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In weld symbols one can specify the finish of the weld. In flush weld, for example, one needs to level the weld into a flat surface. I can imagine when this is needed: if something is required to rest flat on the welded surface, an uneven weld might get in the way.

But why do we have a symbol for a convex finish? When is it required that the weld "sticks out" like that? Similarly, why the concave? If I do a concave fillet weld for example, isn't the resulting weld less strong than intended in the weld size since it is slightly smaller due to the concave shape?

  • 1
    $\begingroup$ So how deep is your “concave” ? 1% or 10% or 50%? How much difference to the structural strength if it is 1%? If the joint is already stronger then what is the issue? If the joint must be below the surface then a concave specification seems logical perhaps for clearance... $\endgroup$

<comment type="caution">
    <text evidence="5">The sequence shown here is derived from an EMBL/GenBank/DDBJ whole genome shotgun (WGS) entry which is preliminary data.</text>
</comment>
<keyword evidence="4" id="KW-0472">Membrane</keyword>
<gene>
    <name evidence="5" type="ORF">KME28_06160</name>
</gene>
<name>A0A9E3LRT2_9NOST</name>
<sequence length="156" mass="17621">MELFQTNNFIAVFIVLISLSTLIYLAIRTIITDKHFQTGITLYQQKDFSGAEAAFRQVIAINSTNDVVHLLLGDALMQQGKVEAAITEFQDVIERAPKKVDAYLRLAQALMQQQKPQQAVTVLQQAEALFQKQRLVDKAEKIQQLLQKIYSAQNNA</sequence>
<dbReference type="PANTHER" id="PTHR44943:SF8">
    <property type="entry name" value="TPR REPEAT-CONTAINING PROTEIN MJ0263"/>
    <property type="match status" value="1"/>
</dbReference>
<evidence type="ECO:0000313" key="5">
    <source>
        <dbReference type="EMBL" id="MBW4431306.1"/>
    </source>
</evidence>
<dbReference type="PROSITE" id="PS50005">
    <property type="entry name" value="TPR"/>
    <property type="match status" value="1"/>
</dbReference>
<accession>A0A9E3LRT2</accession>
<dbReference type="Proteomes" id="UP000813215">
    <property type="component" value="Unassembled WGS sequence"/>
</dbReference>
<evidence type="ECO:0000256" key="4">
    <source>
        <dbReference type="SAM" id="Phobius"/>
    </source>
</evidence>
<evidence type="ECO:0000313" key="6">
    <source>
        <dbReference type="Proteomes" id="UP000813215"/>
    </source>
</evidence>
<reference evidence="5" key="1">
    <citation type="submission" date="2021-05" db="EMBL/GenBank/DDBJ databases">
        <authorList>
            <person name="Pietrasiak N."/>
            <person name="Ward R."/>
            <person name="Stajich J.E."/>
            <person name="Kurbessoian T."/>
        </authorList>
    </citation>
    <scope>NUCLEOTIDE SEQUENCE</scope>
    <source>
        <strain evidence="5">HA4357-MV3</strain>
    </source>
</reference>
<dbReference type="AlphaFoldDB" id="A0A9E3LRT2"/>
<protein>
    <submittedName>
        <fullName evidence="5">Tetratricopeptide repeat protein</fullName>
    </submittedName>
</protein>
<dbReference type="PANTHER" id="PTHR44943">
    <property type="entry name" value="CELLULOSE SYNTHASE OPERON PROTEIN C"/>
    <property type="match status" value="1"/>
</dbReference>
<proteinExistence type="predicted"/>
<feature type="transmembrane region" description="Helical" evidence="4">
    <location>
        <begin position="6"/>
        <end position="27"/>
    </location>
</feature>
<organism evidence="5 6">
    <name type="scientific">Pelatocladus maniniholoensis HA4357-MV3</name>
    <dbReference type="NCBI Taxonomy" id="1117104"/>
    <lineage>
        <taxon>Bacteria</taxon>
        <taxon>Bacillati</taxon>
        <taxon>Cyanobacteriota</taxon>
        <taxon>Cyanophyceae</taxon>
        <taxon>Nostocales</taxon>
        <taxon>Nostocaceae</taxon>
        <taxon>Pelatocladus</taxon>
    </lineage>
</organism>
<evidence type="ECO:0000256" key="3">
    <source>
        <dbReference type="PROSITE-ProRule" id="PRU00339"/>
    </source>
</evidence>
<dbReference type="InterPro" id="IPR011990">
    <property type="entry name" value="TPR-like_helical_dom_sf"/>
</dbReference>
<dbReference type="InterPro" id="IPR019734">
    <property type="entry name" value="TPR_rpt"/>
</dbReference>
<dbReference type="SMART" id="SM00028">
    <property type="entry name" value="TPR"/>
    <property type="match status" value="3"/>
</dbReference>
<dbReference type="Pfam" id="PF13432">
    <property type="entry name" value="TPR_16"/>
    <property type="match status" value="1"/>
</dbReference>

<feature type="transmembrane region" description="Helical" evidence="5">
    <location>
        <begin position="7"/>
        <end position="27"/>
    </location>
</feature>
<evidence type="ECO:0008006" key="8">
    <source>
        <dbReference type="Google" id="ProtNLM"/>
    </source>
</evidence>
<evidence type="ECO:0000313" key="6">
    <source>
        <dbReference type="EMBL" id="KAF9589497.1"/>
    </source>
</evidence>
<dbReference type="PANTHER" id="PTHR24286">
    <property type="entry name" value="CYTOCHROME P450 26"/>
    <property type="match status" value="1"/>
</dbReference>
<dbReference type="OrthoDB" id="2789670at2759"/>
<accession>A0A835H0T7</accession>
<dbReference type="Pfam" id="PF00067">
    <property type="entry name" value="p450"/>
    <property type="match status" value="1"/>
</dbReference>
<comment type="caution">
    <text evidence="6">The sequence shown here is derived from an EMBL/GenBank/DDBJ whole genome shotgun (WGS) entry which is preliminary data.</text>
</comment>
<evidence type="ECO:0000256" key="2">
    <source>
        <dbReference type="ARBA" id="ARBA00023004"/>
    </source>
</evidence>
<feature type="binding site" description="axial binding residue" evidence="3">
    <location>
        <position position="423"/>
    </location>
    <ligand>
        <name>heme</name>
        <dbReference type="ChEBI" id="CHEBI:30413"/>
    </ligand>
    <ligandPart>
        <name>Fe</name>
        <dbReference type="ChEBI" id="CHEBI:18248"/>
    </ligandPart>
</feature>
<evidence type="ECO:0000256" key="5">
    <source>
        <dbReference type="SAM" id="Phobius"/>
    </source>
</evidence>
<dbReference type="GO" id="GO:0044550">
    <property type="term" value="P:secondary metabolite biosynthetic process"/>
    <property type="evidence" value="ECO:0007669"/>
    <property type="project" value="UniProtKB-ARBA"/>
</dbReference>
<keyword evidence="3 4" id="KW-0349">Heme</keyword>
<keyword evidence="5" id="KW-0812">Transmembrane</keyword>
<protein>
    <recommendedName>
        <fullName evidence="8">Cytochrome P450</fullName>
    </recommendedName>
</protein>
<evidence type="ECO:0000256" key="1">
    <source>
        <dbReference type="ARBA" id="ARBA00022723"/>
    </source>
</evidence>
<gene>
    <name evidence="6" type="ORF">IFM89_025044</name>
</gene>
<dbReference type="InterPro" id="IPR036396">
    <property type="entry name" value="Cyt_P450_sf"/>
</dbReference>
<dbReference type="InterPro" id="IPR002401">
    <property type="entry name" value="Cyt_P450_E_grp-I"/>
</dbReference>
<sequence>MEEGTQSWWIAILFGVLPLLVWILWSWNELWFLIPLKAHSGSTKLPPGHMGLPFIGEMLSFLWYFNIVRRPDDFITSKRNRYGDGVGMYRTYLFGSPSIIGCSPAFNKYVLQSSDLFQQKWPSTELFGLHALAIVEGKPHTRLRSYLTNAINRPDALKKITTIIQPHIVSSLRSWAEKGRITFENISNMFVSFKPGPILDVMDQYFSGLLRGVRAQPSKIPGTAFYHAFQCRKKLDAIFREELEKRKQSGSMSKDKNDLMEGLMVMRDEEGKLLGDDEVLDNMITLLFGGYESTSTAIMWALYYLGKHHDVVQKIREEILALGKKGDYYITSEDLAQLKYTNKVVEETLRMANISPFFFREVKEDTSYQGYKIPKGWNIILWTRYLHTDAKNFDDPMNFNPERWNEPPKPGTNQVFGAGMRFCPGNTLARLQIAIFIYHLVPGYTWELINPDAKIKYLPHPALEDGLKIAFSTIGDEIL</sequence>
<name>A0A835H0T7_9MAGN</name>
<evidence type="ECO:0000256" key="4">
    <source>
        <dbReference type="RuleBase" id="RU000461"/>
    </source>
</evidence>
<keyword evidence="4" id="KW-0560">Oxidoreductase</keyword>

– Solar Mike
    Aug 1, 2021 at 16:44
  • $\begingroup$ A larger concave fillet radius reduces the local stress concentration. There is a trade-off between reducing the peak stress in the weld, and increasing the average stress, because there the weld cross section area is smaller. $\endgroup$
    – alephzero
    Aug 1, 2021 at 20:51

1 Answer 1


In general concave welds are avoided. Usually, they are the unintended product of vertical welds, when gravity is affecting the molten mass.

However there are cases, where concave welds are beneficial for the fatigue strength.

For example for bending stresses, AWS recommends the following improved profile for bending loads.

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The benefit can be seen in the following image:

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Figure 2: Stress improvement of AWS improved profile (source: SSC-400 WELD DETAIL FATIGUE LIFE IMPROVEMENT TECHNIQUES)


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